Political Calculations
Unexpectedly Intriguing!
August 12, 2020

States experiencing a delayed first wave of coronavirus cases in the U.S. are beginning to breathe a bit easier, as their rates of infection appear to have crested and begun to recede during the past month.

That can be seen in a tower chart showing the daily progression of COVID-19 infections in the United States from 10 March through 11 August 2020. This chart contrasts the continuing exponential growth of testing (the widening light blue pyramid), with the much more slowly widening number of new cases (the much narrower orange 'tower'), whose rate of growth is beginning to slow again as the delayed first wave of coronavirus cases in the south and in the western U.S. passes.

Daily Progression of COVID-19 in the United States, 10 March 2020 - 11 August 2020

Concentrated in the sunbelt, these states are also experiencing far lower rates of coronavirus-related deaths than states in the northeastern United States, which went through their first wave of infections back in March and April 2020.

Overall, the fifth month of the coronavirus pandemic in the U.S. is showing a lot of developing positive trends, which is all the more remarkable because they have avoided repeating the kind of blanket lockdowns that shuttered businesses and sent the U.S. economy into deep recession in March 2020. In their place, they have generally substituted more limited, but also much more effective approaches to reducing the spread of SARS-CoV-2 coronavirus infection, such as requiring masks be worn in public places.

Most these states have also benefited from the end of widespread anti-police political protests. These protests were substantial contributors to the spread of coronavirus infections in many of states experiencing a delayed first wave of infections, which came soon after they lifted their own statewide lockdowns. The effect of the end of these protests has been to reduce the rate of spread of coronavirus infections.

The rankings of states in the skyline chart has changed substantially in the past month, reflecting the increased rates of coronavirus infections in the sunbelt states as compared to northeastern states. Louisiana now ranks at the top for percent of population with confirmed infections, followed by Arizona, Florida, and Mississippi.

Progression of COVID-19 in the United States by State or Territory, 10 March 2020 through 11 August 2020

You can see a clear difference in the shape of the skyline tower charts for the states that have experienced a delayed first wave of infections, which somewhat resemble the profile of the bellmouth of a trumpet, and those of states like New York that was the epicenter of early COVID-19 infections in the U.S., which look more like a sandcastle towers. You can also see that in the top ranked states, the rate of growth of new infections is beginning to slow, which confirms their wave of infections has crested and is beginning to recede.

There is also a dramatic difference in the width of the "black" tower representing each state's deaths attributed to coronavirus infections, which we'll emphasize in a chart showing each state's percentage ratio of deaths to its recorded number of confirmed COVID-19 cases.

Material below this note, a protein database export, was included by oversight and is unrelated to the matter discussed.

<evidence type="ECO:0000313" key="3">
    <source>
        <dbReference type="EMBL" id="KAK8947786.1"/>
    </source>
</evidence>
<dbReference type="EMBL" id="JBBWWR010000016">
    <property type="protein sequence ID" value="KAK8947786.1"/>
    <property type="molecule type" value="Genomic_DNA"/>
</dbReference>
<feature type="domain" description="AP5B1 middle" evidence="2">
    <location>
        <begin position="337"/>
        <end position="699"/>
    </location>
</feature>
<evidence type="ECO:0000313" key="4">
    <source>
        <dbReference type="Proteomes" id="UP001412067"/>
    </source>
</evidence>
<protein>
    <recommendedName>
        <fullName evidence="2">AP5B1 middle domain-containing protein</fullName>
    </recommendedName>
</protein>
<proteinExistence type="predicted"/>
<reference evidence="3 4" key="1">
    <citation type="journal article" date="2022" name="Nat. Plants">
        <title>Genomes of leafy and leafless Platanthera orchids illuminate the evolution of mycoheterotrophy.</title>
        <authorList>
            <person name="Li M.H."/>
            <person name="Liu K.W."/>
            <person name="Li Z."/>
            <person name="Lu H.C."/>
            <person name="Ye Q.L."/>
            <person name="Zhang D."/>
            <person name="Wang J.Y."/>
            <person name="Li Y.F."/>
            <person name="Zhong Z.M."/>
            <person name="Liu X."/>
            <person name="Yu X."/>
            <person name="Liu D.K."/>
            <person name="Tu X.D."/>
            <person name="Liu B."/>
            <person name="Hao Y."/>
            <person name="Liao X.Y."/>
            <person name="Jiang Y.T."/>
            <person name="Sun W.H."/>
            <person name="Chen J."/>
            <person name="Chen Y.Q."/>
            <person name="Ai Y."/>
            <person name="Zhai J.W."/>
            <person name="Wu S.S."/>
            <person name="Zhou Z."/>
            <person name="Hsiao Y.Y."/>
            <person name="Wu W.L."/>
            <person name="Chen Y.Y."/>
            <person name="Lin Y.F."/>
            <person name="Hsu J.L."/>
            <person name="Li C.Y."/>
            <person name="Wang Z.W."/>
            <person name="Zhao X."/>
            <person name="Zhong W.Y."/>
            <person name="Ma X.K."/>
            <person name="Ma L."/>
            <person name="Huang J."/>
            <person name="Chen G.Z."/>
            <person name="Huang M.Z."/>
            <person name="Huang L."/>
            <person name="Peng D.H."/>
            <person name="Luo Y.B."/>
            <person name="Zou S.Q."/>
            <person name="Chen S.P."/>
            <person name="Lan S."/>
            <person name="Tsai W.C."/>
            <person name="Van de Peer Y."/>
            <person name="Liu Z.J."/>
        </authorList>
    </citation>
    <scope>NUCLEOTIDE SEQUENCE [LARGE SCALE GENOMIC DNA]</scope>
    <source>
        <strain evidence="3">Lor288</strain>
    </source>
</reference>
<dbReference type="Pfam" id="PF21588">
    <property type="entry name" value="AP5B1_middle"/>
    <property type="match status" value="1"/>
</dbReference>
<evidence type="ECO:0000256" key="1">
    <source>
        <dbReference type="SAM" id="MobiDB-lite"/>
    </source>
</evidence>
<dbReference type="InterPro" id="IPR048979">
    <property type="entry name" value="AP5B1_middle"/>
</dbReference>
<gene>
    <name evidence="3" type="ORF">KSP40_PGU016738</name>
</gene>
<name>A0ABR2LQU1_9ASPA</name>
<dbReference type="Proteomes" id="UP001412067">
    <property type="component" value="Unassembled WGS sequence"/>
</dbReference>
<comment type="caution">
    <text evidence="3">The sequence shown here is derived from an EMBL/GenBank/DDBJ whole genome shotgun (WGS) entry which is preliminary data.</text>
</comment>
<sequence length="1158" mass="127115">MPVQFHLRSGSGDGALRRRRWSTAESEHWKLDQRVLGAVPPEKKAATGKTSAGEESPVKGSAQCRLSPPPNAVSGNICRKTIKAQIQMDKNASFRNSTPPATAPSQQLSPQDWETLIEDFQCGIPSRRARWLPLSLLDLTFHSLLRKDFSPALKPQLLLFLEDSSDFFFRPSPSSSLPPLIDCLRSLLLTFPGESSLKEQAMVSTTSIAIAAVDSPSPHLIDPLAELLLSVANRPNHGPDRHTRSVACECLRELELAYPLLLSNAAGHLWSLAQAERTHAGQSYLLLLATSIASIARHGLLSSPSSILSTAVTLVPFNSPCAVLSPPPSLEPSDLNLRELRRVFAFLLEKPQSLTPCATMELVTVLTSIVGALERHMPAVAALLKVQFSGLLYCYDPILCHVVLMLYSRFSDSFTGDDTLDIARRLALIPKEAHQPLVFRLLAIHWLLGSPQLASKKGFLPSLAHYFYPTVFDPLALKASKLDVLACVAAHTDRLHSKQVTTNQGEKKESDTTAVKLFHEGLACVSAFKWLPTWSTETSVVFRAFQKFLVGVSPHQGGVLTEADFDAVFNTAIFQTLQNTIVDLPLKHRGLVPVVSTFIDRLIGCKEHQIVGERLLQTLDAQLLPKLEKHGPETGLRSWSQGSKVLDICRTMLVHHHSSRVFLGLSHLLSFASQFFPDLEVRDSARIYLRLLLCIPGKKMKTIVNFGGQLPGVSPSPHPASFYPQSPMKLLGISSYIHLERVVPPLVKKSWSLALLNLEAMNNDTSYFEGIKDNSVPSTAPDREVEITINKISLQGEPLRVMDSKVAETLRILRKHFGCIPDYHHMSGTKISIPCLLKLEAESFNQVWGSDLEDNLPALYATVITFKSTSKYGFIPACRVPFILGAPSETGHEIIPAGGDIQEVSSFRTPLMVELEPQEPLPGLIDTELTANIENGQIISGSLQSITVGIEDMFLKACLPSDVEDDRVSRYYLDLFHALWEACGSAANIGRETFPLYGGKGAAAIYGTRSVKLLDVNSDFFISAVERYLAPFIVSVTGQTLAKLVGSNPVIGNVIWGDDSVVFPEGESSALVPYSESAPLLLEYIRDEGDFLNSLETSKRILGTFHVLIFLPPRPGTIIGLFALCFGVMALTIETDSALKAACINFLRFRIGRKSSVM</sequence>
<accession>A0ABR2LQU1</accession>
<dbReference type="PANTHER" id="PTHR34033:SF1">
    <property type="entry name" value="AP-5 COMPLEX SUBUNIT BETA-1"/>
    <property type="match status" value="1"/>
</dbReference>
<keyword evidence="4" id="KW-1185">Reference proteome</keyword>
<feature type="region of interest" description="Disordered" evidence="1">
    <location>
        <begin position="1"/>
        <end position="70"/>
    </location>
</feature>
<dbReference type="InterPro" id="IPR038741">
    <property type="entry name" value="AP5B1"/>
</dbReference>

Ratio of COVID-19 Deaths to Confirmed Cases in U.S. States and Territories, 10 March 2020 - 11 August 2020

The top ranked states in this chart are mostly concentrated in the northeastern U.S. Four of the states, New Jersey, Michigan, Pennsylvania, and New York, stand out because these states implemented ill-advised policies that greatly contributed to their higher deaths rates, such as forcing nursing homes to admit coronavirus infected patients. Nursing home deaths also play a significant role in elevating the relative percentage of deaths in other states with ratios of 4.6% or higher.

By contrast, the states with delayed first wave coronavirus cases have avoided similar death rates with respect to their total number of confirmed cases. That can be seen in the following chart comparing the progression of COVID-19 in two states we've been following closely, New York and Arizona, where each have had a similar share of their populations affected. Where they differ is in their relative death rates, where New York, with its ill-fated policy of forcing coronavirus patients into its nursing homes, experienced far higher rates of COVID-19 deaths.

COVID-19 Confirmed Cases and Deaths per 100,000 Residents in New York and Arizona, 17 March 2020 - 11 August 2020

By taking steps to prevent coronavirus exposures and infections in nursing homes, the delayed first wave states have largely succeeded in reducing the incidence of deaths resulting from coronavirus infections as compared to the states in the northeastern U.S. that did not. By implementing effective strategies to minimize coronavirus exposures, such as requiring masks be worn in public venues with high likelihoods of transmission, these states are now moving past their crests in number of cases and deaths without having to completely shutter their economies.

They could have done better. If they had taken more effective actions to temper the anti-police protests that ran for weeks after the death of George Floyd in Minneapolis, Minnesota, many of these states could have significantly reduced the size of their delayed first wave crests in cases to much more manageable levels while also reducing the number of deaths. Then again, the protest organizers could have done that too. Where should the liability for the excess cases and deaths these states experienced because of the protests lie?